Research published in the December issue of the Journal of Medical Microbiology suggests that brown rats, the most common and largest in Europe, may be carrying bacteria — spread by fleas — that can cause serious heart disease in humans.
"A new species called Bartonella rochalimae was recently discovered in a patient with an enlarged spleen who had travelled to South America," said professor Chao-Chin Chang from the National Chung Hsing University in Taiwan, in a press release. "This event raised concern that it could be a newly emerged zoonotic pathogen. Therefore, we decided to investigate further to understand if rodents living close to human environments could carry this bacteria."
More than 20 species of Bartonella bacteria have been discovered since the early 1990s. They are considered to be emerging zoonotic pathogens, because they can cause serious illness in humans around the world, ranging from heart disease to infection of the spleen and nervous system.
Scientists have found that rodents carry several pathogenic species of Bartonella; one can cause endocarditis (heart disease) and another neuroretinitis (eye inflammation) in humans. Although researchers haven't pinpointed the exact route of transmission, they speculate that fleas are the most likely carriers. Ctenophthalmus nobilis, a flea that lives on bank voles, has been observed transmitting different species of Bartonella bacteria. These pathogens have also been found in fleas that live on gerbils, cotton rats and brown rats.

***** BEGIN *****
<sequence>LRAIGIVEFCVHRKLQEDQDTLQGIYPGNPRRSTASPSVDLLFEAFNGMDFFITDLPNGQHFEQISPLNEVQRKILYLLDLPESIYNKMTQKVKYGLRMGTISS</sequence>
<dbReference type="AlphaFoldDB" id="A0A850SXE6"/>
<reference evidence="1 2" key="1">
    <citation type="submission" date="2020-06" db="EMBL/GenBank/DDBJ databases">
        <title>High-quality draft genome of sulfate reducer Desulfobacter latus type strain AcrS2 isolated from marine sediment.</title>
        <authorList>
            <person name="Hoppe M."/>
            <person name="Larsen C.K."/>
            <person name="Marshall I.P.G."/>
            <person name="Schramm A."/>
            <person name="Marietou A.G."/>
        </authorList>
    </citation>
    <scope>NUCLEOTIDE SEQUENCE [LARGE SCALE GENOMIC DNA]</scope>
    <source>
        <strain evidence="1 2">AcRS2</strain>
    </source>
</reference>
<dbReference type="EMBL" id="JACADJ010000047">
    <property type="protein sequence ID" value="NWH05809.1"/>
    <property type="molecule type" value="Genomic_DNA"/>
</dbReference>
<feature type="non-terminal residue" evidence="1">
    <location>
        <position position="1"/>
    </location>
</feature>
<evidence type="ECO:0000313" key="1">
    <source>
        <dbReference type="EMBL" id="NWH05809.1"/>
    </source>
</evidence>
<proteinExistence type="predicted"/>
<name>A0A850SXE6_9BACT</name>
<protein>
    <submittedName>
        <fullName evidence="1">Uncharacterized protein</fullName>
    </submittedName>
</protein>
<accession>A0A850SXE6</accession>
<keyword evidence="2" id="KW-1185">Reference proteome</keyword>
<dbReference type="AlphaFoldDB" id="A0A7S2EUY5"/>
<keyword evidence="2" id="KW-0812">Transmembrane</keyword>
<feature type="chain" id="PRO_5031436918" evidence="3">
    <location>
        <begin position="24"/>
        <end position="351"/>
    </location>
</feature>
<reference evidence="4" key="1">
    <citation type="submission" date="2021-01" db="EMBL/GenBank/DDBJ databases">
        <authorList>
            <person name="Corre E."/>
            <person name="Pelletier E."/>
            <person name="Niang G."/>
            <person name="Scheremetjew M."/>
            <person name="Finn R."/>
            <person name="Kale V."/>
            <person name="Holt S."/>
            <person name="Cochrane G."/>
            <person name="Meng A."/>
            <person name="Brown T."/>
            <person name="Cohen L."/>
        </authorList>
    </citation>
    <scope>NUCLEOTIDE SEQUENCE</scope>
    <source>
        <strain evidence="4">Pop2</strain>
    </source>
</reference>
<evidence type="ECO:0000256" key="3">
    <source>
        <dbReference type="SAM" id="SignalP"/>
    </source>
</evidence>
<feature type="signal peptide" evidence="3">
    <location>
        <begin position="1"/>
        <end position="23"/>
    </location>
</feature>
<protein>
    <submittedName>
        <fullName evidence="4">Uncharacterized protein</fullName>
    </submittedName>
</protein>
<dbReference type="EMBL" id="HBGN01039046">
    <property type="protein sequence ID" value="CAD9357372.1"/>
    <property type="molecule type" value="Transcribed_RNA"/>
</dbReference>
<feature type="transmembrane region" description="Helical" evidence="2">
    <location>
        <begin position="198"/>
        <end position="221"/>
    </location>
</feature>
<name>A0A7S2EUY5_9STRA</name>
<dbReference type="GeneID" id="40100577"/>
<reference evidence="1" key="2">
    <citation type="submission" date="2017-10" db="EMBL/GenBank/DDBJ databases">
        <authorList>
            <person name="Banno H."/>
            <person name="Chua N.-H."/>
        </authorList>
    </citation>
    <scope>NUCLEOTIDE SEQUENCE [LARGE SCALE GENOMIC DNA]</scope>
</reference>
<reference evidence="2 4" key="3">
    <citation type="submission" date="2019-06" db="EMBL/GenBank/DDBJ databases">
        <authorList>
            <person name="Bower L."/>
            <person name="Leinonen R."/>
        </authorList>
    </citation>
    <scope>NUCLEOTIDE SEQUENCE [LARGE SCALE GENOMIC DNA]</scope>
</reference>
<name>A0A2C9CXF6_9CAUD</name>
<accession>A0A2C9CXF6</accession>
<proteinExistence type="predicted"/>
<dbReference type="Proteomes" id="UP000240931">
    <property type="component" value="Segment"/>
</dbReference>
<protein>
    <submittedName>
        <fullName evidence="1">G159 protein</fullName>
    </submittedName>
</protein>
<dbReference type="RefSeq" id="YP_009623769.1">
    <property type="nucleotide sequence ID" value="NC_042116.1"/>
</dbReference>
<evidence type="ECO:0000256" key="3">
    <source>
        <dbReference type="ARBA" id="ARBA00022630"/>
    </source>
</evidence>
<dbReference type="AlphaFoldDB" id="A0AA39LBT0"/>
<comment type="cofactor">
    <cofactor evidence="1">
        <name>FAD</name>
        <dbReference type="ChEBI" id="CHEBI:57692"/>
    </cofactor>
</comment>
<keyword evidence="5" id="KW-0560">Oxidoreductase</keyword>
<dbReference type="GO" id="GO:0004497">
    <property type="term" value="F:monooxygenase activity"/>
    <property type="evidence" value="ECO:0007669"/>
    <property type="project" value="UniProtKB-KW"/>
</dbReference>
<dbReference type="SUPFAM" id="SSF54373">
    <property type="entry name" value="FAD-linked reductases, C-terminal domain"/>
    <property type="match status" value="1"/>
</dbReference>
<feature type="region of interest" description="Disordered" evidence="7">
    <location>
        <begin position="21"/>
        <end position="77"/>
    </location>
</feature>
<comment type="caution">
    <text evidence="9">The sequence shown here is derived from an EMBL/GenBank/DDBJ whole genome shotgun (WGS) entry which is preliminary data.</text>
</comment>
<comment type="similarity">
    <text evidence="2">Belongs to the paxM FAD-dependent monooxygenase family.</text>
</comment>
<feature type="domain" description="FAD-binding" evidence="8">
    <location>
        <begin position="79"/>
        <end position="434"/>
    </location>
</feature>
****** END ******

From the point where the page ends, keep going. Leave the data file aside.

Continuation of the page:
"We analysed bacteria found in Rattus norvegicus in Taiwan. The brown rat is also the most common rat in Europe," said Chang. "By analysing the DNA of the bacteria, we discovered a strain that is most closely related to B. rochalimae, which has been isolated recently from a human infection in the United States."
The researchers took samples from 58 rodents, including 53 brown rats, two mice and three black rats. Six of the rodents were found to be carrying Bartonella bacteria, five of which were brown rats. Four of the rodents were harboring B. elizabethae, which can cause heart disease in humans, and one of the black rats was found to be carrying B. tribocorum. However, the scientists noticed one strain that had not been seen previously in rodents. Eventually, the strain was shown to be similar to B. rochalimae.
"Because of the small sample size used in this study, we cannot say for sure that the common brown rat is spreading B. rochalimae," said Chang. "However, several different Bartonella bacteria are surely transmitted by rodents. These results raise concerns about the existence of other reservoirs and vectors for this emerging infection. This certainly warrants further investigation."